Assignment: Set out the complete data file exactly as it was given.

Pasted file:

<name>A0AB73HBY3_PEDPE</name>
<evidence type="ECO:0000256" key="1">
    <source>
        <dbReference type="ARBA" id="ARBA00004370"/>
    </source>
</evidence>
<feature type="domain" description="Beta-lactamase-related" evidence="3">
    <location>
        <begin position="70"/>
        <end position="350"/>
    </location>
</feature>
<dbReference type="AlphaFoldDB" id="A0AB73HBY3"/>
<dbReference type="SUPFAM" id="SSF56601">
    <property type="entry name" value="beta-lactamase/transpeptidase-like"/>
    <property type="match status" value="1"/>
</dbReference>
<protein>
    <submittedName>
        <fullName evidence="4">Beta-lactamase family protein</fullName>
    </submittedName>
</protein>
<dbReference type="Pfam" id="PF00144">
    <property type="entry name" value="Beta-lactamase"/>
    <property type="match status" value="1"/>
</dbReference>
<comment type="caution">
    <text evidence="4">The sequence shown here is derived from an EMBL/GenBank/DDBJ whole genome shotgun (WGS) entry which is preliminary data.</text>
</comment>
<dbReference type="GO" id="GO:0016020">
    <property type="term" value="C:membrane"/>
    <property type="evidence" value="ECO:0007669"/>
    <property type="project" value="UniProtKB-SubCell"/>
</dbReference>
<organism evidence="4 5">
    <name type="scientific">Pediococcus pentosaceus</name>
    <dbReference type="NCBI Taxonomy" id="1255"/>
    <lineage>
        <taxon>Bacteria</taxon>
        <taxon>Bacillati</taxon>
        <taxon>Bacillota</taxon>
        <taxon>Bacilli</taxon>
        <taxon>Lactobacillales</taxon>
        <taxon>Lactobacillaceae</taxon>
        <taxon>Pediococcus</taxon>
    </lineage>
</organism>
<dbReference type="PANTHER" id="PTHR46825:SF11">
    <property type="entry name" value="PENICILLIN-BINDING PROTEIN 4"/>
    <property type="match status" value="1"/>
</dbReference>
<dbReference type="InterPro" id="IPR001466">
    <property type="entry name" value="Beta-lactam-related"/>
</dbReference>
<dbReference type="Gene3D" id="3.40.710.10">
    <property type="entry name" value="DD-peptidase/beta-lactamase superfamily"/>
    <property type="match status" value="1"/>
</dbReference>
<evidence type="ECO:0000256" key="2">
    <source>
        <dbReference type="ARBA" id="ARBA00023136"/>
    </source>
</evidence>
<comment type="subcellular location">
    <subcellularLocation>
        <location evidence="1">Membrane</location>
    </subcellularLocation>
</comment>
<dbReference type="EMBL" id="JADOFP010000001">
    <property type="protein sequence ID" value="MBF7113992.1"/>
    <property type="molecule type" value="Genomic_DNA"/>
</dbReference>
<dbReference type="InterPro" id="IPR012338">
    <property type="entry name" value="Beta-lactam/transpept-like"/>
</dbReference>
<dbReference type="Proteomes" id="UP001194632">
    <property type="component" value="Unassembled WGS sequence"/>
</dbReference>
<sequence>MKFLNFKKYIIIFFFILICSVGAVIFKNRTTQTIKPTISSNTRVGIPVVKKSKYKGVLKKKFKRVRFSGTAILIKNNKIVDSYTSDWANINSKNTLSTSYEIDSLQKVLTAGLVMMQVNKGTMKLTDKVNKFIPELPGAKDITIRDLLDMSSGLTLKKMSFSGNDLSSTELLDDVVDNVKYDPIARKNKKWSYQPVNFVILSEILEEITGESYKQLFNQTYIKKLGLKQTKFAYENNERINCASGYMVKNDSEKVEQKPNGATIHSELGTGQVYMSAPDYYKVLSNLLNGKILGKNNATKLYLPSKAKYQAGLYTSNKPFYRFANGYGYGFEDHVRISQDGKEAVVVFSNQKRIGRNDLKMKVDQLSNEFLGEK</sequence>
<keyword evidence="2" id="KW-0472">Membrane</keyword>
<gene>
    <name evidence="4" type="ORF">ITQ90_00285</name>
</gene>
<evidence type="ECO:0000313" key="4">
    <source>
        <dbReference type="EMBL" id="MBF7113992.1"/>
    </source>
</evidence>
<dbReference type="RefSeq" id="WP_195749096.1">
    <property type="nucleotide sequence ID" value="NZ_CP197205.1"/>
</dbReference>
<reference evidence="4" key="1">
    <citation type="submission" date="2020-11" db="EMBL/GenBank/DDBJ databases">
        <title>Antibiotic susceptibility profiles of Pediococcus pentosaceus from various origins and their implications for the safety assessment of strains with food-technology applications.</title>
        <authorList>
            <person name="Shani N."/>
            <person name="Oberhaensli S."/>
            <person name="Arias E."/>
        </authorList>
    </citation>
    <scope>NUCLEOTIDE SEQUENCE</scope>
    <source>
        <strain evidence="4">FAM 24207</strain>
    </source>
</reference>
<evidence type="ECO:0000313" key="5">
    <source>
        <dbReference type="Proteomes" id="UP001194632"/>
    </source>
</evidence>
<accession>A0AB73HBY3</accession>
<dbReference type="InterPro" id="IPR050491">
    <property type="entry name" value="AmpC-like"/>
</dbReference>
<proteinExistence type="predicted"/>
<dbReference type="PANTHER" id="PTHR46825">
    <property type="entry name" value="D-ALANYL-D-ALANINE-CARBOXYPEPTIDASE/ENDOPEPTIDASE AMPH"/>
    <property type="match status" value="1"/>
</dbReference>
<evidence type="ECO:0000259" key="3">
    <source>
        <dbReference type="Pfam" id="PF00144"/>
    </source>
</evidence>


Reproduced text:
<name>A0AB73HBY3_PEDPE</name>
<evidence type="ECO:0000256" key="1">
    <source>
        <dbReference type="ARBA" id="ARBA00004370"/>
    </source>
</evidence>
<feature type="domain" description="Beta-lactamase-related" evidence="3">
    <location>
        <begin position="70"/>
        <end position="350"/>
    </location>
</feature>
<dbReference type="AlphaFoldDB" id="A0AB73HBY3"/>
<dbReference type="SUPFAM" id="SSF56601">
    <property type="entry name" value="beta-lactamase/transpeptidase-like"/>
    <property type="match status" value="1"/>
</dbReference>
<protein>
    <submittedName>
        <fullName evidence="4">Beta-lactamase family protein</fullName>
    </submittedName>
</protein>
<dbReference type="Pfam" id="PF00144">
    <property type="entry name" value="Beta-lactamase"/>
    <property type="match status" value="1"/>
</dbReference>
<comment type="caution">
    <text evidence="4">The sequence shown here is derived from an EMBL/GenBank/DDBJ whole genome shotgun (WGS) entry which is preliminary data.</text>
</comment>
<dbReference type="GO" id="GO:0016020">
    <property type="term" value="C:membrane"/>
    <property type="evidence" value="ECO:0007669"/>
    <property type="project" value="UniProtKB-SubCell"/>
</dbReference>
<organism evidence="4 5">
    <name type="scientific">Pediococcus pentosaceus</name>
    <dbReference type="NCBI Taxonomy" id="1255"/>
    <lineage>
        <taxon>Bacteria</taxon>
        <taxon>Bacillati</taxon>
        <taxon>Bacillota</taxon>
        <taxon>Bacilli</taxon>
        <taxon>Lactobacillales</taxon>
        <taxon>Lactobacillaceae</taxon>
        <taxon>Pediococcus</taxon>
    </lineage>
</organism>
<dbReference type="PANTHER" id="PTHR46825:SF11">
    <property type="entry name" value="PENICILLIN-BINDING PROTEIN 4"/>
    <property type="match status" value="1"/>
</dbReference>
<dbReference type="InterPro" id="IPR001466">
    <property type="entry name" value="Beta-lactam-related"/>
</dbReference>
<dbReference type="Gene3D" id="3.40.710.10">
    <property type="entry name" value="DD-peptidase/beta-lactamase superfamily"/>
    <property type="match status" value="1"/>
</dbReference>
<evidence type="ECO:0000256" key="2">
    <source>
        <dbReference type="ARBA" id="ARBA00023136"/>
    </source>
</evidence>
<comment type="subcellular location">
    <subcellularLocation>
        <location evidence="1">Membrane</location>
    </subcellularLocation>
</comment>
<dbReference type="EMBL" id="JADOFP010000001">
    <property type="protein sequence ID" value="MBF7113992.1"/>
    <property type="molecule type" value="Genomic_DNA"/>
</dbReference>
<dbReference type="InterPro" id="IPR012338">
    <property type="entry name" value="Beta-lactam/transpept-like"/>
</dbReference>
<dbReference type="Proteomes" id="UP001194632">
    <property type="component" value="Unassembled WGS sequence"/>
</dbReference>
<sequence>MKFLNFKKYIIIFFFILICSVGAVIFKNRTTQTIKPTISSNTRVGIPVVKKSKYKGVLKKKFKRVRFSGTAILIKNNKIVDSYTSDWANINSKNTLSTSYEIDSLQKVLTAGLVMMQVNKGTMKLTDKVNKFIPELPGAKDITIRDLLDMSSGLTLKKMSFSGNDLSSTELLDDVVDNVKYDPIARKNKKWSYQPVNFVILSEILEEITGESYKQLFNQTYIKKLGLKQTKFAYENNERINCASGYMVKNDSEKVEQKPNGATIHSELGTGQVYMSAPDYYKVLSNLLNGKILGKNNATKLYLPSKAKYQAGLYTSNKPFYRFANGYGYGFEDHVRISQDGKEAVVVFSNQKRIGRNDLKMKVDQLSNEFLGEK</sequence>
<keyword evidence="2" id="KW-0472">Membrane</keyword>
<gene>
    <name evidence="4" type="ORF">ITQ90_00285</name>
</gene>
<evidence type="ECO:0000313" key="4">
    <source>
        <dbReference type="EMBL" id="MBF7113992.1"/>
    </source>
</evidence>
<dbReference type="RefSeq" id="WP_195749096.1">
    <property type="nucleotide sequence ID" value="NZ_CP197205.1"/>
</dbReference>
<reference evidence="4" key="1">
    <citation type="submission" date="2020-11" db="EMBL/GenBank/DDBJ databases">
        <title>Antibiotic susceptibility profiles of Pediococcus pentosaceus from various origins and their implications for the safety assessment of strains with food-technology applications.</title>
        <authorList>
            <person name="Shani N."/>
            <person name="Oberhaensli S."/>
            <person name="Arias E."/>
        </authorList>
    </citation>
    <scope>NUCLEOTIDE SEQUENCE</scope>
    <source>
        <strain evidence="4">FAM 24207</strain>
    </source>
</reference>
<evidence type="ECO:0000313" key="5">
    <source>
        <dbReference type="Proteomes" id="UP001194632"/>
    </source>
</evidence>
<accession>A0AB73HBY3</accession>
<dbReference type="InterPro" id="IPR050491">
    <property type="entry name" value="AmpC-like"/>
</dbReference>
<proteinExistence type="predicted"/>
<dbReference type="PANTHER" id="PTHR46825">
    <property type="entry name" value="D-ALANYL-D-ALANINE-CARBOXYPEPTIDASE/ENDOPEPTIDASE AMPH"/>
    <property type="match status" value="1"/>
</dbReference>
<evidence type="ECO:0000259" key="3">
    <source>
        <dbReference type="Pfam" id="PF00144"/>
    </source>
</evidence>